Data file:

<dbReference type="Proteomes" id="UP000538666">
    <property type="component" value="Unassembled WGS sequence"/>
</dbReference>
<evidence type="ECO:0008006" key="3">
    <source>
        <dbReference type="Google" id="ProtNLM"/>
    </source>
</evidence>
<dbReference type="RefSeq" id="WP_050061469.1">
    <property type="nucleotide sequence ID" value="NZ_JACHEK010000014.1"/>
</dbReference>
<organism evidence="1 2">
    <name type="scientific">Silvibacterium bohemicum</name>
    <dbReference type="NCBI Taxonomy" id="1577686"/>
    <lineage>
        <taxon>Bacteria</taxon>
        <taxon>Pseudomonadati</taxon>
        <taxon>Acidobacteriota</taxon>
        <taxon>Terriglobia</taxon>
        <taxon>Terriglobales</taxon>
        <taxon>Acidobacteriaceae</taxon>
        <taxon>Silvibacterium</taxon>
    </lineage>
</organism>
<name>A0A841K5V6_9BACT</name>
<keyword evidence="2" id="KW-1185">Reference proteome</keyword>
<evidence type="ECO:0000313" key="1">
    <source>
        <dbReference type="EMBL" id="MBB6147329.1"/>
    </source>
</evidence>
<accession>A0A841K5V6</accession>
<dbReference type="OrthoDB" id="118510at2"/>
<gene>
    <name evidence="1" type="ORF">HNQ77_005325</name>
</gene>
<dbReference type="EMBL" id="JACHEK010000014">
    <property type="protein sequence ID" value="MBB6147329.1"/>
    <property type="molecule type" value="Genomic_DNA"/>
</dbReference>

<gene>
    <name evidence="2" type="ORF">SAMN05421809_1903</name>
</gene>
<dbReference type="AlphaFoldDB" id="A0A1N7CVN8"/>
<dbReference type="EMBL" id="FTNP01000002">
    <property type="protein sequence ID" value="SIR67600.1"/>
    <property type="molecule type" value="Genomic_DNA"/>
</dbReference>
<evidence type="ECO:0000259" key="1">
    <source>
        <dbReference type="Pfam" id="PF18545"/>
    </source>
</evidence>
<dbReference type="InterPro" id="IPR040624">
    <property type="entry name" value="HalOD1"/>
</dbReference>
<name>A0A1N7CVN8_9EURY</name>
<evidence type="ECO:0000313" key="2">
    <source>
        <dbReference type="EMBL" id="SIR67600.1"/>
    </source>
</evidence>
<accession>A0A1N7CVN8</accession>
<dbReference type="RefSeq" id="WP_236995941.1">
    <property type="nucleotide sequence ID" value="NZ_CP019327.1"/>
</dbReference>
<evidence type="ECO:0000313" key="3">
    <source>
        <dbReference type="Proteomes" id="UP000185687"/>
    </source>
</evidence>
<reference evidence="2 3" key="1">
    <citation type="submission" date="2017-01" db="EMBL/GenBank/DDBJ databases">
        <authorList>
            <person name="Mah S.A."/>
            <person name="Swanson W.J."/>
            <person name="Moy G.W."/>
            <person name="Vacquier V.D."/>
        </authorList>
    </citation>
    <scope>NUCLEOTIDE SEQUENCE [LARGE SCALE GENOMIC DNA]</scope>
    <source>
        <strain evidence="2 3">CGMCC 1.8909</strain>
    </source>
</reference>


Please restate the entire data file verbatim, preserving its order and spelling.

<dbReference type="Proteomes" id="UP000538666">
    <property type="component" value="Unassembled WGS sequence"/>
</dbReference>
<evidence type="ECO:0008006" key="3">
    <source>
        <dbReference type="Google" id="ProtNLM"/>
    </source>
</evidence>
<dbReference type="RefSeq" id="WP_050061469.1">
    <property type="nucleotide sequence ID" value="NZ_JACHEK010000014.1"/>
</dbReference>
<organism evidence="1 2">
    <name type="scientific">Silvibacterium bohemicum</name>
    <dbReference type="NCBI Taxonomy" id="1577686"/>
    <lineage>
        <taxon>Bacteria</taxon>
        <taxon>Pseudomonadati</taxon>
        <taxon>Acidobacteriota</taxon>
        <taxon>Terriglobia</taxon>
        <taxon>Terriglobales</taxon>
        <taxon>Acidobacteriaceae</taxon>
        <taxon>Silvibacterium</taxon>
    </lineage>
</organism>
<name>A0A841K5V6_9BACT</name>
<keyword evidence="2" id="KW-1185">Reference proteome</keyword>
<evidence type="ECO:0000313" key="1">
    <source>
        <dbReference type="EMBL" id="MBB6147329.1"/>
    </source>
</evidence>
<accession>A0A841K5V6</accession>
<dbReference type="OrthoDB" id="118510at2"/>
<gene>
    <name evidence="1" type="ORF">HNQ77_005325</name>
</gene>
<dbReference type="EMBL" id="JACHEK010000014">
    <property type="protein sequence ID" value="MBB6147329.1"/>
    <property type="molecule type" value="Genomic_DNA"/>
</dbReference>

<gene>
    <name evidence="2" type="ORF">SAMN05421809_1903</name>
</gene>
<dbReference type="AlphaFoldDB" id="A0A1N7CVN8"/>
<dbReference type="EMBL" id="FTNP01000002">
    <property type="protein sequence ID" value="SIR67600.1"/>
    <property type="molecule type" value="Genomic_DNA"/>
</dbReference>
<evidence type="ECO:0000259" key="1">
    <source>
        <dbReference type="Pfam" id="PF18545"/>
    </source>
</evidence>
<dbReference type="InterPro" id="IPR040624">
    <property type="entry name" value="HalOD1"/>
</dbReference>
<name>A0A1N7CVN8_9EURY</name>
<evidence type="ECO:0000313" key="2">
    <source>
        <dbReference type="EMBL" id="SIR67600.1"/>
    </source>
</evidence>
<accession>A0A1N7CVN8</accession>
<dbReference type="RefSeq" id="WP_236995941.1">
    <property type="nucleotide sequence ID" value="NZ_CP019327.1"/>
</dbReference>
<evidence type="ECO:0000313" key="3">
    <source>
        <dbReference type="Proteomes" id="UP000185687"/>
    </source>
</evidence>
<reference evidence="2 3" key="1">
    <citation type="submission" date="2017-01" db="EMBL/GenBank/DDBJ databases">
        <authorList>
            <person name="Mah S.A."/>
            <person name="Swanson W.J."/>
            <person name="Moy G.W."/>
            <person name="Vacquier V.D."/>
        </authorList>
    </citation>
    <scope>NUCLEOTIDE SEQUENCE [LARGE SCALE GENOMIC DNA]</scope>
    <source>
        <strain evidence="2 3">CGMCC 1.8909</strain>
    </source>
</reference>